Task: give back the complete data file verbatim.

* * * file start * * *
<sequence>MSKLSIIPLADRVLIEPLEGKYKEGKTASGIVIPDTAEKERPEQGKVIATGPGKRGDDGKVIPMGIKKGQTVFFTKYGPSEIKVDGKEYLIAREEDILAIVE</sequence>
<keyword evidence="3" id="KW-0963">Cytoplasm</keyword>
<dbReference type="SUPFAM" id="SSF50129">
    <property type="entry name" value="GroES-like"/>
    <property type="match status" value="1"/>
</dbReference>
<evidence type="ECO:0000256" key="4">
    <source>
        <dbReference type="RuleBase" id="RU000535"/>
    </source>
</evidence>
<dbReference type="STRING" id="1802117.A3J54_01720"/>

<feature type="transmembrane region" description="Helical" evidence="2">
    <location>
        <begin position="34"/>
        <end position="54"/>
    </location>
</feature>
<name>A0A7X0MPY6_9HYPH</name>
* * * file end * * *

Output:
<sequence>MSKLSIIPLADRVLIEPLEGKYKEGKTASGIVIPDTAEKERPEQGKVIATGPGKRGDDGKVIPMGIKKGQTVFFTKYGPSEIKVDGKEYLIAREEDILAIVE</sequence>
<keyword evidence="3" id="KW-0963">Cytoplasm</keyword>
<dbReference type="SUPFAM" id="SSF50129">
    <property type="entry name" value="GroES-like"/>
    <property type="match status" value="1"/>
</dbReference>
<evidence type="ECO:0000256" key="4">
    <source>
        <dbReference type="RuleBase" id="RU000535"/>
    </source>
</evidence>
<dbReference type="STRING" id="1802117.A3J54_01720"/>

<feature type="transmembrane region" description="Helical" evidence="2">
    <location>
        <begin position="34"/>
        <end position="54"/>
    </location>
</feature>
<name>A0A7X0MPY6_9HYPH</name>